A new issue brief from The Center for Retirement Research at Boston College compares retirement wealth for private employees versus their state and local government counterparts. The brief finds that overall, 65-year-old couples with a state-local worker do not end up with more wealth at retirement than their private sector counterparts. However, the results differ by tenure in the state-local sector: the one-third with long tenure has 11% to 18% more wealth at age 65; the other two-thirds have less wealth at age 65.
The report surmises that for long-tenure workers, the wealth gain may be more from having a defined benefit plan, which forces saving, than from having higher compensation.
“The compensation of public employees is a hot topic in the wake of the financial crisis,” the brief reads. “The conclusion was that wages for workers with similar characteristics, education, and experience were higher in the private sector than the public, but benefits for state-local workers roughly offset the wage penalty. Taken as a whole, compensation in the two sectors is roughly comparable.
The brief asks whether, at the end of the day, state-local employees end up with more wealth at retirement than their private sector counterparts. That is, it looks at the wealth of couples where the head is age 65 and tests, controlling for many other factors that could affect the outcome, whether state-local employment has a positive or negative effect on wealth and how that effect is related to tenure in the state-local sector.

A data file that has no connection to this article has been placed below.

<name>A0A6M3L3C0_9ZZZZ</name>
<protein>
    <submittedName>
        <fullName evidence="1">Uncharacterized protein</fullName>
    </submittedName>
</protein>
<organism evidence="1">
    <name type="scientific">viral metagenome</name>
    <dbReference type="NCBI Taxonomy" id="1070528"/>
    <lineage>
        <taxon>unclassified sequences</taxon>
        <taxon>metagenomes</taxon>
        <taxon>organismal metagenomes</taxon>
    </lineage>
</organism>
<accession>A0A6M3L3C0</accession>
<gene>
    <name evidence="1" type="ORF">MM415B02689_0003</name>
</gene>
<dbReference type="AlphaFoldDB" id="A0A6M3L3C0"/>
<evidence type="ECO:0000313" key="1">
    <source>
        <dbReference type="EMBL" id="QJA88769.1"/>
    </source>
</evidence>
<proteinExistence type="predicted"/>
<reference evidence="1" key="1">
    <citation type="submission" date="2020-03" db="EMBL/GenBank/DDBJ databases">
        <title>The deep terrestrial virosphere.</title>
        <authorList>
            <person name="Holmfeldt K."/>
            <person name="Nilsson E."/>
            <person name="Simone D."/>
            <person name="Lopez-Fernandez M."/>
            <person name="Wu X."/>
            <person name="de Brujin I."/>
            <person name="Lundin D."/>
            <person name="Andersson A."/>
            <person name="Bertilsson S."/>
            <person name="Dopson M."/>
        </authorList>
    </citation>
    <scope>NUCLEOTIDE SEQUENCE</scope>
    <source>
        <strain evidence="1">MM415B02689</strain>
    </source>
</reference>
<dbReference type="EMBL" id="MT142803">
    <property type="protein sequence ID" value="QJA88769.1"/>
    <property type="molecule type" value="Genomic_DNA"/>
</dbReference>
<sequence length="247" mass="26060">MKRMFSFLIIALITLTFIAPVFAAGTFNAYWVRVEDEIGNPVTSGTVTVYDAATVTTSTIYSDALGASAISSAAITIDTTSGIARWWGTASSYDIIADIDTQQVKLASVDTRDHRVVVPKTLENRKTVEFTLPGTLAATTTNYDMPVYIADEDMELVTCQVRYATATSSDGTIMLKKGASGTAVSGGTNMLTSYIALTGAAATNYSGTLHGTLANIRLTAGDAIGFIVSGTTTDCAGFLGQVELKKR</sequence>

The first section presents the data and methodology to estimate the impact of state-local employment on wealth at age 65.
The second section presents the results. They show that, as previously mentioned, those with state-local employment who spent more than half their career as a public worker–about one-third of the total group–had 11% to 18% more wealth at age 65 than similar private sector couples. The other two-thirds of those with state-local employment who spent less than half their career as a public worker ended up with less wealth than private sector employees.
The third section discusses issues raised by the analysis–the possibility that state-local workers retire early, the role of defined benefit plans and recent developments that might limit the applicability of the results to today’s environment.
The final section concludes that, despite some limitations, the results refute the notion that state-local workers as a group end up a lot richer than their private sector counterparts.